Health officials want meth history on house listings
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Thursday, August 14, 2008
FARMINGTON – A meth house is a meth house no matter how much residue is left, according to state standards.
However, under current state law, sellers and landlords do not have to disclose to potential buyers or renters if former residents used meth in the house.
That needs to be fixed, Davis County health officials said Tuesday. They agreed to a resolution asking state lawmakers for legislation requiring sellers and landlords to disclose whether former residents used or produced methamphetamine in a residence.
The resolution also states that, if the property has been cleaned to state standards, which means no detection of any meth, then sellers or buyers will not need to disclose meth had been on the property.
Brian Cook, a member of the health board, said as a former real estate agent, he was concerned the proposed resolution was not clear on what should be reported.
If an agent was aware the former residents smoked meth in the home but had cleaned it to state standards, then it shouldn’t have to be reported, Cook said.
Davis County has not discovered a meth lab since September 2006, when one was found in a Bountiful mobile home. But the county health department still gets calls from residents concerned about possible meth residue in their homes, said Lewis Garrett, the county health director.
Under state law, those residences are not listed as contaminated property, but if a trace of meth is found in a home, then the homeowner has to clean it until none is detectable, Garrett said.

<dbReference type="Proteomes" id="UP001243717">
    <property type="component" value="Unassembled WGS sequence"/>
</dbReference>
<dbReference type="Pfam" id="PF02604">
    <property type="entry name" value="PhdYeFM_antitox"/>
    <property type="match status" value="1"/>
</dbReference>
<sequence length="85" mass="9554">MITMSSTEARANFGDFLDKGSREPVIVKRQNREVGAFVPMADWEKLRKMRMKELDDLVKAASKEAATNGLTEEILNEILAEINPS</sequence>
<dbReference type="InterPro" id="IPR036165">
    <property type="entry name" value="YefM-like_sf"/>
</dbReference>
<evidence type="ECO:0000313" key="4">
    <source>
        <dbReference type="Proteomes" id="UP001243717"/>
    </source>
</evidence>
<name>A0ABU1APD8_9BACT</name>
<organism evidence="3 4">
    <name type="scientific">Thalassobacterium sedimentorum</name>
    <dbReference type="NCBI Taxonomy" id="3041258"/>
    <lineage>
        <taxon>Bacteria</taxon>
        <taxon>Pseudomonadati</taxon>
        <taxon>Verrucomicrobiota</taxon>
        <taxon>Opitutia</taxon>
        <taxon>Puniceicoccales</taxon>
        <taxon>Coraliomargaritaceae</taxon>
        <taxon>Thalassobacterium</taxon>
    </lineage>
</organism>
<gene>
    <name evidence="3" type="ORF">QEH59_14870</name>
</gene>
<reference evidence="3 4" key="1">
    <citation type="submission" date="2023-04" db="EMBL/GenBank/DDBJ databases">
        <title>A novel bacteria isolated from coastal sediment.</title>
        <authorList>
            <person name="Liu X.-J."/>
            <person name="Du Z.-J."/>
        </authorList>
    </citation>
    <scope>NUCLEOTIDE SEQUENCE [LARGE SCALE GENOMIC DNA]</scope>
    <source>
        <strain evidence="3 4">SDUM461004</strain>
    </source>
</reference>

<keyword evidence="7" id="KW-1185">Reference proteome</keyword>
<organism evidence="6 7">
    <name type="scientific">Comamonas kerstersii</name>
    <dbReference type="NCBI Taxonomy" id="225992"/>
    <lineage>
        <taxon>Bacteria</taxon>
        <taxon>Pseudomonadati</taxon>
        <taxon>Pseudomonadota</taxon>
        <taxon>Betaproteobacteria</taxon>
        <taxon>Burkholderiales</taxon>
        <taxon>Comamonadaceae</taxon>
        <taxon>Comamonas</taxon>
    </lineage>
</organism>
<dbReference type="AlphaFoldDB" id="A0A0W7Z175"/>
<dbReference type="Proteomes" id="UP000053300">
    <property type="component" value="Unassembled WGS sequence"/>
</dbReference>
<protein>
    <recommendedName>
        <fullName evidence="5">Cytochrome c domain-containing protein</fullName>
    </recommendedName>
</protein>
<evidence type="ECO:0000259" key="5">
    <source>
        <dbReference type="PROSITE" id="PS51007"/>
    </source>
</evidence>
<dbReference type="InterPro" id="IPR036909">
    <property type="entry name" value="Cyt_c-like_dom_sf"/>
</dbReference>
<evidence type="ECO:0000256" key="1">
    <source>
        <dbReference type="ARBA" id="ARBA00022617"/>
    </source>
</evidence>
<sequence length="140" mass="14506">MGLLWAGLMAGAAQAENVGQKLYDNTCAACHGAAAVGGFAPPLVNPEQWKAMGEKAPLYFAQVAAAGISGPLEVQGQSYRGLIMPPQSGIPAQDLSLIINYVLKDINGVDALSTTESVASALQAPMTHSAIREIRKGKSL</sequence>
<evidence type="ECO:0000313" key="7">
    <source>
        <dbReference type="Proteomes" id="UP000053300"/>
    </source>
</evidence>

“If we can detect it, they should clean it up,” he said.
The health department helps homeowners contact certified cleaning companies, Garrett said. Decontamination can be expensive. Walls need to be painted, carpets, padding and drapes replaced, and vents and duct work cleaned. The work can cost several thousand dollars or more.
Once cleaned, the homeowner then has to have the tests done again, which costs more money.
There is no scientific evidence to state how much meth residue is hazardous, Garrett said.
Most residue found in homes comes from vapors of meth smoked, according to a news release from the state health department. The residue is deposited on the walls, floors and furnishings.
Garrett said he is more concerned with the precursors used to make the illegal drug than with the drug itself.
“The precursors are more caustic,” he said.
The drug is rarely made in Utah now because of laws limiting the sale of chemicals used to make meth, but meth is still showing up in homes.
Potential buyers are discovering meth in homes they are interested in during the transaction, even though the home was never listed as a meth lab, said Shalece Kofford, the state methamphetamine initiative program coordinator with the state health department.
Buyers will request a meth test because they are now more aware that the problem is out there, Kofford said.
Meth is the No. 1 drug of choice among Utahns, with 60 percent of known users women, Kofford said.
Home kit tests are available through local building stores, but the state accepts only tests done by certified decontamination services, she said. Those tests can cost $50 or more.
The state health department has brochures available for owners, sellers, buyers, renters and landlords on how to decontaminate properties.
For more information, call 538-6191 or e-mail firstname.lastname@example.org.